Sex

Constant crude sexual language and references, including (but most definitely not limited to) a character renowned for his endowment and references to erections, masturbation, and oral sex. The title character wears a chastity belt, which is often seen; he also has scantily clad minions. References to pet stylists who became charity workers "going from doggie style to the missionary position." References to syphilis and crude catchphrases like "eatin' ain't cheatin" and the double-entendre "Liquor up front, poker in the rear." References to youthful lesbian experimentation for comedic effect. Oral sex is mimed using a corn dog. A character is praised for her "great rack" and "bell-shaped ass." Multiple genital and erection jokes involving sound effects, whether from striking a chastity belt or the organ in question striking the floor (both mercifully unseen).

Language

Frequent strong language, including "ass," "penis," "dinkbag," "bitch," "prison bitch," "doggy style," "s--t," "crap," "prick," "hos," "dump," "whizz," "nutsack," jackoff," "pubes," "balls," and "a--hole." Thanks to Pitka's accent, the phrase "can't face" is confused for a crude phrase comparing someone's face to female genitalia.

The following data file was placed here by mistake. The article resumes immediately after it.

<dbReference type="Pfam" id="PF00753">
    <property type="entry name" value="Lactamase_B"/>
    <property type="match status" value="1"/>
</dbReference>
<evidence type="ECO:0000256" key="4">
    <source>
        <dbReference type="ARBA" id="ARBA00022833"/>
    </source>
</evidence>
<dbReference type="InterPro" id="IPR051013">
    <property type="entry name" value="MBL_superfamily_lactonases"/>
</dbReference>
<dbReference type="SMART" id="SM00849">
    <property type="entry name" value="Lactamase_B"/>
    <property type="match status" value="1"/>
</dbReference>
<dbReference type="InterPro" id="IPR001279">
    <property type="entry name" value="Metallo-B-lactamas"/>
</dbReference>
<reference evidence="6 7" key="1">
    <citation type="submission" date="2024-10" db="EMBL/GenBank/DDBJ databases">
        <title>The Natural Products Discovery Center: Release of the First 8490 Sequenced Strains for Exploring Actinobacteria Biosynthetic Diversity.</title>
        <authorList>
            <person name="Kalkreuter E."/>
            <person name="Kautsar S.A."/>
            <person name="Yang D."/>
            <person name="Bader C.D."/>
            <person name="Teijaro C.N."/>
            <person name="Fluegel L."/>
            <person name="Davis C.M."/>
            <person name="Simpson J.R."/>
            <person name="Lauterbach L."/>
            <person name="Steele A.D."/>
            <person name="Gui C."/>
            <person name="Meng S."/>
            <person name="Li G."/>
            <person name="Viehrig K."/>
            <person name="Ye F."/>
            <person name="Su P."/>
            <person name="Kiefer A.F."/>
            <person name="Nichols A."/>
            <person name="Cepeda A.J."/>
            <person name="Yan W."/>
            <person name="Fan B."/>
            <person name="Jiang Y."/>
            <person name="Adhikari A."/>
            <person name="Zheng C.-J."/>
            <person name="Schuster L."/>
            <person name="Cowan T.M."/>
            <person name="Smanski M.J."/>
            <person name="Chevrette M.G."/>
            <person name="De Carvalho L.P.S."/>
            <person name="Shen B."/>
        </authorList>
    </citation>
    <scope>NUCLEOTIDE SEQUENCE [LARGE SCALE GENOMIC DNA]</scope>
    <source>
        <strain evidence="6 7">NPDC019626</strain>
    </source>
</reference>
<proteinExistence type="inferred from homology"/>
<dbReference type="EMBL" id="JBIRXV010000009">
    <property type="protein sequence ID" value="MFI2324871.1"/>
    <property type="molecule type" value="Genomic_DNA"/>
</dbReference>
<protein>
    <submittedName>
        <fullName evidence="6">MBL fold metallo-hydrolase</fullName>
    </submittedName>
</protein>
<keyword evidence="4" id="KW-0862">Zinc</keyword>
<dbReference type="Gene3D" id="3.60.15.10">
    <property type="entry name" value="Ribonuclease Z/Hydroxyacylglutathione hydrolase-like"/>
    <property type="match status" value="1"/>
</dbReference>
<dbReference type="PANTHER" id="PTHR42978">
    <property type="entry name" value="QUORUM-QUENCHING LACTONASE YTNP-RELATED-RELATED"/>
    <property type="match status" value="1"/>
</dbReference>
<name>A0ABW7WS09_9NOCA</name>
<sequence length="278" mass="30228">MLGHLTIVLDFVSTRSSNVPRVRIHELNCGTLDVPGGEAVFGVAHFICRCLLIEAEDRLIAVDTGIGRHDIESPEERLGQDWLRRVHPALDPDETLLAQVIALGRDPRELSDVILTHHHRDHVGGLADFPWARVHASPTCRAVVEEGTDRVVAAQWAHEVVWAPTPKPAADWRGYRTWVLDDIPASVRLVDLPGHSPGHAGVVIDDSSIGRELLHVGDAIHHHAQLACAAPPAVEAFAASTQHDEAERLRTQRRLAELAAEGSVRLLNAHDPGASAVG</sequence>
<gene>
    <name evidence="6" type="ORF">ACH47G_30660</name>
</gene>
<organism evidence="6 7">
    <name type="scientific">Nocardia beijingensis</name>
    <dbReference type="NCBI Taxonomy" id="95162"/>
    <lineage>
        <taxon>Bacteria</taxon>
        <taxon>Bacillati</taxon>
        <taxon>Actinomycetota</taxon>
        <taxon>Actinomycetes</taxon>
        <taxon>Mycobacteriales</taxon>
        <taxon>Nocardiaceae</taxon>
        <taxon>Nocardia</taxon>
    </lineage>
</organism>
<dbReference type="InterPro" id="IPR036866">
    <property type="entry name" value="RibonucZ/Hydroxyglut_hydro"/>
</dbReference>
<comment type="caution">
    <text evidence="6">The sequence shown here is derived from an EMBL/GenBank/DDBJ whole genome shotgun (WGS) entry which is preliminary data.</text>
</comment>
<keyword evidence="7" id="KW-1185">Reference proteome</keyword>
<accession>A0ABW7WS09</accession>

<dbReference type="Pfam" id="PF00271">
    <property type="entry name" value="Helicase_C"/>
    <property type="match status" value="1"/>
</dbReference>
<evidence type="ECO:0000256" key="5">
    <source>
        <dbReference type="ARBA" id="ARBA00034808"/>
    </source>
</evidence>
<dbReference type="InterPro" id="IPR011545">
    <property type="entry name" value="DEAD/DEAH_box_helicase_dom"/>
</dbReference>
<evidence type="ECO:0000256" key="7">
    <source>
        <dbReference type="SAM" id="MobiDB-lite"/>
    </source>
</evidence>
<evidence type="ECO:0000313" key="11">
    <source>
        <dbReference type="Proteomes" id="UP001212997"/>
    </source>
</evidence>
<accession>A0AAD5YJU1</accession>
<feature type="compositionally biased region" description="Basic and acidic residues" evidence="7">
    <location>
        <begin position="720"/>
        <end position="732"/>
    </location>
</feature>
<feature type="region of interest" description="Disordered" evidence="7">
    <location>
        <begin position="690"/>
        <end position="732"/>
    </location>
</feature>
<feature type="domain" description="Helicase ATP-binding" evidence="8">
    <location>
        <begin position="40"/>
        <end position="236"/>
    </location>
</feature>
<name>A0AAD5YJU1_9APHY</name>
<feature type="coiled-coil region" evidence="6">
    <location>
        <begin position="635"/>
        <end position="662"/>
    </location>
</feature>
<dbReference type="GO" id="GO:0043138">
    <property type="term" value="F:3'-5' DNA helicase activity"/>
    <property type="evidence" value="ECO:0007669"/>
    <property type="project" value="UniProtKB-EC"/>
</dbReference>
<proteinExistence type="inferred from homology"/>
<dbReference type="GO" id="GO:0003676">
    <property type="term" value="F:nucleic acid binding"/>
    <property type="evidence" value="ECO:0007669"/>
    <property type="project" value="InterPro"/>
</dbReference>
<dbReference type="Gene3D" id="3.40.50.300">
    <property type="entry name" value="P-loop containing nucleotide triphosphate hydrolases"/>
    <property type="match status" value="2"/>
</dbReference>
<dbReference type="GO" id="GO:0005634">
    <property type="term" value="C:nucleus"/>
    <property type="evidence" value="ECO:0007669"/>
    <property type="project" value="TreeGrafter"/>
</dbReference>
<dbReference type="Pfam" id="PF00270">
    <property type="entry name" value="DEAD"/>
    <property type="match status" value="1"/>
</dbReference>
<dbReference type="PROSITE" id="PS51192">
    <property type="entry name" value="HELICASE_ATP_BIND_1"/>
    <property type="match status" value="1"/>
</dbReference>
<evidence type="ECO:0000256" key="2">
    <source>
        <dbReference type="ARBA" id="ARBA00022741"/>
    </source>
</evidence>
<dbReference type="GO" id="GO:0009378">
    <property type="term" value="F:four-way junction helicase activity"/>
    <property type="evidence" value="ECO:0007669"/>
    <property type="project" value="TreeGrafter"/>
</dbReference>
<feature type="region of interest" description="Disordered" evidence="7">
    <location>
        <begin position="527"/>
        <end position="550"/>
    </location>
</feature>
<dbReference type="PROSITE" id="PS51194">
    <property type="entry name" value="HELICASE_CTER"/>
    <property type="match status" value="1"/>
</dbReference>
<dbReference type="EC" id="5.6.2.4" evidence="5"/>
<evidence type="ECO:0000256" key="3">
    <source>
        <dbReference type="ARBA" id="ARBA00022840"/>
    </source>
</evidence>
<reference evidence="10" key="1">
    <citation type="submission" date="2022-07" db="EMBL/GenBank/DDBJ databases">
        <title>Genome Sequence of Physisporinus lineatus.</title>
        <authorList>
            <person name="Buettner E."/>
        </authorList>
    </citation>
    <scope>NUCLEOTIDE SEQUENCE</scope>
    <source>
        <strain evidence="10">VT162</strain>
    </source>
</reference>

Consumerism

Lots of real-world brands, including professional sports teams like the Toronto Maple Leafs and the L.A. Kings; TV shows like The Electric Company, Oprah, and Law and Order: SVU;products like Altoids; Dell Computers; Cinnabon; Pop-Tarts; Frangelico; Depends Undergarments; and magazines like Marie Claire, Newsweek, and Men's Health.

Drinking, Drugs & Smoking